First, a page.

ZAK asked David Ropeik to answer the following questions:
1. Has our need for security grown or merely our perception of insecurity?
In many ways, of course, we are far safer than we have been. Our food and water are safer and their supply is more certain. Working conditions have improved. Over time humans have become less violent towards one another (with many glaring exceptions, of course). Our health and safety have been vastly improved by incredible advances in medicine and health care. Consider that we are living far longer, nearly twice as long as we lived just 100 years ago.
However, modern advances have created new risks; from overuse of antibiotics, the global spread of diseases via international travel and trade, chemical pollution, the stress of billions of people crowding into cities and competing for space and jobs and resources. And never have humans faced so many demanding challenges from the finite physical system.
Unsustainability poses monstrous new risks of all sorts, from climate change to ocean acidification to deforestation and desertification.
Beyond their physical dangers, these modern risks pose hidden hazards because they are more complex than the simple threats we evolved to recognize. Our risk perception system depends more on feelings and instincts than reason and the facts. It does not do as good a job carefully and rationally figuring out threats like climate change or nuclear power. In short, our risk perception system, which relies so heavily on subjective emotional characteristics, sometimes makes mistakes with complex modern risks, and our fears do not match the facts, and that – what I call in my book “The Risk Perception Gap” – creates additional dangers all by itself.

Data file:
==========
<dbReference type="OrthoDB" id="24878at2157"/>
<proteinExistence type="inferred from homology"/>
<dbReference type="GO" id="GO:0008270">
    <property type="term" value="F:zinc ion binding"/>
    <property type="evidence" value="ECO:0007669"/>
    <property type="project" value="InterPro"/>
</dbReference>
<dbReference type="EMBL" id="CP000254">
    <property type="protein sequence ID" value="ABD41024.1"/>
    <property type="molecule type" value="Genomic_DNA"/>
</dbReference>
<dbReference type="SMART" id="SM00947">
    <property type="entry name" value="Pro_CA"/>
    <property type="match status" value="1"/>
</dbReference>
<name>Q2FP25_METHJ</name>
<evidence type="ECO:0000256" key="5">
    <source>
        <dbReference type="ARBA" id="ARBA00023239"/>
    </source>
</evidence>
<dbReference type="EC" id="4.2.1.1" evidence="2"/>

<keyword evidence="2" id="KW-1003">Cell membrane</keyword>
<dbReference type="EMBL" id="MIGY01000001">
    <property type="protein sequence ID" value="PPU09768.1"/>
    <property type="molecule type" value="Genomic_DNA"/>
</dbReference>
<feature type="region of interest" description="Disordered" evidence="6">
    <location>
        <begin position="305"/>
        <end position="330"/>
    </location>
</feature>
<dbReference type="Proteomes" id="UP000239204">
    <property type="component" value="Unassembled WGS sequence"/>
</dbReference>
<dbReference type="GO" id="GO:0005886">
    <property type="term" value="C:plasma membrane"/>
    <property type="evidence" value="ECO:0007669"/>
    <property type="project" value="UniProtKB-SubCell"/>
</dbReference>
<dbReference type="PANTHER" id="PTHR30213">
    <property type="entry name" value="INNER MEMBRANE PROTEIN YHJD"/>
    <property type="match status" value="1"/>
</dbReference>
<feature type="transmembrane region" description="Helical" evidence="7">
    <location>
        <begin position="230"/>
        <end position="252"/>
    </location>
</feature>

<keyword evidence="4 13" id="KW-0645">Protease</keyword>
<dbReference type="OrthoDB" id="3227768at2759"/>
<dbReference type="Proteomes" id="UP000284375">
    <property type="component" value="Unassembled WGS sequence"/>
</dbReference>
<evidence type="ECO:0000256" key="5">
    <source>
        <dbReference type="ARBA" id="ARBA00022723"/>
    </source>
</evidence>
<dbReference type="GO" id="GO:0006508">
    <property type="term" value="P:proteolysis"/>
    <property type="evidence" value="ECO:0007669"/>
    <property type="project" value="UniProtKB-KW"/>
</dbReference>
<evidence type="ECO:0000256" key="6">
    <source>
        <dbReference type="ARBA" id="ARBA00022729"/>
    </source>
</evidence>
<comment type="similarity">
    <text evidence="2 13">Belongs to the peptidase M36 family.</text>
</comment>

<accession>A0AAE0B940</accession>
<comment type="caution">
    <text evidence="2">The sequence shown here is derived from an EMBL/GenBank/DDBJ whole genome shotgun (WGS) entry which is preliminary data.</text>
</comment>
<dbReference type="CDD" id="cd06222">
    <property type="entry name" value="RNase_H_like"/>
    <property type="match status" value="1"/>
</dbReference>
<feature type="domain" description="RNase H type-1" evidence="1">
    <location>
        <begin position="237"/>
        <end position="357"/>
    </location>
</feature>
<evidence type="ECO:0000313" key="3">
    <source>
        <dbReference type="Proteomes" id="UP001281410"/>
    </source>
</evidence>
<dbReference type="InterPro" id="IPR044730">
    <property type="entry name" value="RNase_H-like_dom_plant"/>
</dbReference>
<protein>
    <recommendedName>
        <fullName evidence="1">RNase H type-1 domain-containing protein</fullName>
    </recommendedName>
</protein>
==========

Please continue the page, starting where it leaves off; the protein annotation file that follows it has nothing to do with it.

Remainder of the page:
Further, our new media age makes information far more readily and quickly available than ever before, and in the competitive market for our attention, media providers emphasise the alarming or frightening aspects of life, greatly magnifying our fears.
So physically we are safer from what used to be the biggest threats, more at risk from some new ones, and certainly quite worried. But emotionally, I would guess that, as important as survival is, people have always been quite sensitive to the dangers around them, and have always worried about having more emotional security, more of a feeling of safety.
Our need just seems so great to us because we are more aware of what frightens us than what may have frightened others before us.
2. To what extent are interferences between the different risks on the increase? Is a domino effect recognisable?
The unprecedented interconnectedness of the modern global community creates many new vulnerabilities of its own. Vital infrastructures are woven together such that if one experiences problems it quickly ripples out the many others (consider the dangerous interconnectedness of systems like electricity, communications, banking and finance). Populations are more mutually reliant, more in contact. Many separate parts of some systems, such as banking/finance, are intimately tied to each other and vulnerable to troubles anywhere.
In addition, some risks give rise to other risks, and this is far more widespread in an interconnected global community. We reduced the risk of starvation by modifying wheat and bananas and rice, but becoming so reliant on these few crops we have made ourselves terribly vulnerable should any one of them be threatened by an emergent disease (as is currently the case with wheat and bananas.) And of course the global population of 7 billion sets processes in motion that create new risks, and then new risks as as result of the first ones.